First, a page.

Posted by Dr. Brad Gustafson
Much like a crayon or magic marker, Social Media mirrors the thinking and creativity of the user. Some people can take a few simple crayons and create astonishing works of art! There are others that may choose to use the crayons in less appropriate ways. For example, I’ve seen crayons used in creative ways on playground equipment. As an elementary principal, I’m pleased to share that the overwhelming majority of time our students are using tools like crayons and markers to do really inspiring work.
The take-away for this story is that more often than not, crayons are used to spread joy and beauty. They inspire creativity and sometimes their messages even touch the soul. I think the same can be true of Social Media. If we begin to cultivate digital citizenship in our students at a very young age, there will be no limit to the positive impact they can have on the world.
One way to cultivate digital citizenship is via conversation. Talk early and often with children about online tools and communication. Help kids learn to leverage Social Media to make a positive mark on the world through modeling. A great example of Social Media at its best is the Ice Bucket Challenge. The challenge has gone viral…and for good reasons:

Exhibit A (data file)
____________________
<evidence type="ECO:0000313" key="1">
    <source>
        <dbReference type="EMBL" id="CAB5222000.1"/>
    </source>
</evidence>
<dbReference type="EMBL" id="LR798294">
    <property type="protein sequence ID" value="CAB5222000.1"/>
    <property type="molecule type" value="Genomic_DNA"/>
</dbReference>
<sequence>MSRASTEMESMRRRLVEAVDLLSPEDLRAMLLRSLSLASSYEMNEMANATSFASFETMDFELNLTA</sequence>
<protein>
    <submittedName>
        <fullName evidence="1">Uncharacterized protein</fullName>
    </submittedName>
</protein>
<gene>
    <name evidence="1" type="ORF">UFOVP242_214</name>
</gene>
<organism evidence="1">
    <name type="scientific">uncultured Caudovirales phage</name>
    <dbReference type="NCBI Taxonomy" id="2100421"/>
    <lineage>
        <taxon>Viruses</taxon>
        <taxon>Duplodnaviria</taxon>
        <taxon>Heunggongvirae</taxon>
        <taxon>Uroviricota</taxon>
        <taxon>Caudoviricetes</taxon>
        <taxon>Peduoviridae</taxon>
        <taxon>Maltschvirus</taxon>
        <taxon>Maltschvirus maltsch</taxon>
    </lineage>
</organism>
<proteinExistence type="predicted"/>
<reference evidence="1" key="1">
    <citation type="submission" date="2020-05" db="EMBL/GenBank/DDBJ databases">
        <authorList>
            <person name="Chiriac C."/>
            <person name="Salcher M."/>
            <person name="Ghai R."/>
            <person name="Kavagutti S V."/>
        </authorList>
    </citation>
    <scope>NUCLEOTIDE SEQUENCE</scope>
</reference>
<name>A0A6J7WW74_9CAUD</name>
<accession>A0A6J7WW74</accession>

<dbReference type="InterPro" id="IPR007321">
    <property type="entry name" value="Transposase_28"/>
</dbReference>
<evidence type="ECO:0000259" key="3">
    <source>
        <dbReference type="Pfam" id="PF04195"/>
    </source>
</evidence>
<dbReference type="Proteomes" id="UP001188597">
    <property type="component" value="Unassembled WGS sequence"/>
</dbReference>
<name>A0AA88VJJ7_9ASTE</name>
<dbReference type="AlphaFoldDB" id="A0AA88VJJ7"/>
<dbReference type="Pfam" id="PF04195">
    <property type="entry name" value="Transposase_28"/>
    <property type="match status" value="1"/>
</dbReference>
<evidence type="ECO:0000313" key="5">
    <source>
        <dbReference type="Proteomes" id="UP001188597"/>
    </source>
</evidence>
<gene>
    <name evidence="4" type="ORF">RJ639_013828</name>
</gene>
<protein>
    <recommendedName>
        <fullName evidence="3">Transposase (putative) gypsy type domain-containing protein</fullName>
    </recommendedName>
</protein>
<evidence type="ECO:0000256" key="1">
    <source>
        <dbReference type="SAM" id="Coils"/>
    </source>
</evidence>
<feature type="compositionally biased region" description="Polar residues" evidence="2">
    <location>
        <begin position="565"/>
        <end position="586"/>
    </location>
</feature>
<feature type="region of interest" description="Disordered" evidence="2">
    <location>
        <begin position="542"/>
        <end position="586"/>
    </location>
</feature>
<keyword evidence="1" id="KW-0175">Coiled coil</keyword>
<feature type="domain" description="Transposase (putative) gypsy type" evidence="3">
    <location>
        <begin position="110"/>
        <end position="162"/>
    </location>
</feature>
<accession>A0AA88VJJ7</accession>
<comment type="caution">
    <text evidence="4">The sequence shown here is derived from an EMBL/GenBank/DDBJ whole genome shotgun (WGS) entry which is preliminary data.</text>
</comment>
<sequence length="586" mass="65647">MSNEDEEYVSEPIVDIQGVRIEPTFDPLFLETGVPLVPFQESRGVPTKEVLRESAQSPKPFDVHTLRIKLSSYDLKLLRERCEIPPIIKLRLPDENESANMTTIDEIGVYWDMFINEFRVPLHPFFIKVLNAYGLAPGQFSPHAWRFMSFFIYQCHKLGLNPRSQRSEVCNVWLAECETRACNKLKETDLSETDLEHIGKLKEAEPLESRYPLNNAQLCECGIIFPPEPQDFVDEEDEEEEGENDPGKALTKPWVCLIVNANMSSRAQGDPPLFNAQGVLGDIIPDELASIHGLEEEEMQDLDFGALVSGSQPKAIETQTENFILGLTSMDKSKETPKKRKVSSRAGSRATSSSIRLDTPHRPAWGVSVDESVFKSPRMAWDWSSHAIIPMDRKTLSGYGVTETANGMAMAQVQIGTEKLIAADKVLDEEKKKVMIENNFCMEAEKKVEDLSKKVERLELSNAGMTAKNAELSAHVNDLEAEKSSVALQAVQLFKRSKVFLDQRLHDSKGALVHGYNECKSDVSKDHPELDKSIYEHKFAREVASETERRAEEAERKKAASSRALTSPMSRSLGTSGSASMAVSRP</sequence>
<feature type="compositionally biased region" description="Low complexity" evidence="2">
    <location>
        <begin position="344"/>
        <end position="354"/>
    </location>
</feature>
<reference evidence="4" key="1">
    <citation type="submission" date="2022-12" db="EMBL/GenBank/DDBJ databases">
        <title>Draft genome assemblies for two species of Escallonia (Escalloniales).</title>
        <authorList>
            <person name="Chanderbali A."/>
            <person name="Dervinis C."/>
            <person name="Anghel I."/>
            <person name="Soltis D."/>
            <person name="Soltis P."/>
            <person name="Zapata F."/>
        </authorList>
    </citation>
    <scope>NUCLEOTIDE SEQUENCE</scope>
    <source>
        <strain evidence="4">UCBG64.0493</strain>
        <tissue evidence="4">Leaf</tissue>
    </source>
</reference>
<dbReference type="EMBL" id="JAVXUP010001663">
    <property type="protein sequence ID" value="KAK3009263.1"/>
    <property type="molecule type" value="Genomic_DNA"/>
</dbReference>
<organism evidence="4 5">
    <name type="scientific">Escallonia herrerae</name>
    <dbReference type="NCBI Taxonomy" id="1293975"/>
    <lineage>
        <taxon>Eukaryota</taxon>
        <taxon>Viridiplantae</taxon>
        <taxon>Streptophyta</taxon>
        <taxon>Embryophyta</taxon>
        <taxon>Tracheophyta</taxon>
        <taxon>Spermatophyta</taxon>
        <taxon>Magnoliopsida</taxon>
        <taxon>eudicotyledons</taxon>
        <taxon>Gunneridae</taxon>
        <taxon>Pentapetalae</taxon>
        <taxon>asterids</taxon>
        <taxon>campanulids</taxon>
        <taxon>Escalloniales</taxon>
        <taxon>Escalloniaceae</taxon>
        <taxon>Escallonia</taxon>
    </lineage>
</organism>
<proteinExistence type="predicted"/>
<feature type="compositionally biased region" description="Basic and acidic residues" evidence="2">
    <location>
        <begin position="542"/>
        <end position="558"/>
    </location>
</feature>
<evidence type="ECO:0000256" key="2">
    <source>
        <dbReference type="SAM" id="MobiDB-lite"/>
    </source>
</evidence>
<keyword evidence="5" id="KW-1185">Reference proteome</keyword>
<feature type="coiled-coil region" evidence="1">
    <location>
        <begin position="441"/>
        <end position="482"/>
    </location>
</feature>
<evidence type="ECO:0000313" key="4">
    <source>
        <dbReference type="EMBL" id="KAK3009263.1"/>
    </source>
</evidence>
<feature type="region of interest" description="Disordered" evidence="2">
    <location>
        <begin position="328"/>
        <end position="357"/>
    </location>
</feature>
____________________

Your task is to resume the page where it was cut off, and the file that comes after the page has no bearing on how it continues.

1.) The Ice Bucket Challenge gives us the ability to connect to a cause bigger than ourselves (ALS).
2.) Social Media is being used to connect people to each other’s “story.” The resulting communication I’ve observed has been fun-loving and authentic.
3.) The Ice Bucket Challenge and its inherent link to Social Media has helped us collectively create, communicate, and make a difference. The possibilities for self-expression and citizenship/service are very powerful.
4.) Most importantly, the Ice Bucket Challenge and sharing via Social Media have served as a catalyst for deeper conversations about ALS, service and real people that are hurting.
My wife’s uncle has been battling ALS for years. We’re hopeful that the awareness, energy, and funds being generated by the Ice Bucket Challenge leave a positive and lasting mark on a dreaded disease.
As an educator I’m also committed to teaching students responsible use and digital citizenship so that they can change the world and leave a positive mark. I don’t see this as optional anymore, and our kids are counting on us to learn, engage, and model for them so they have the capacity to thrive in a digital age.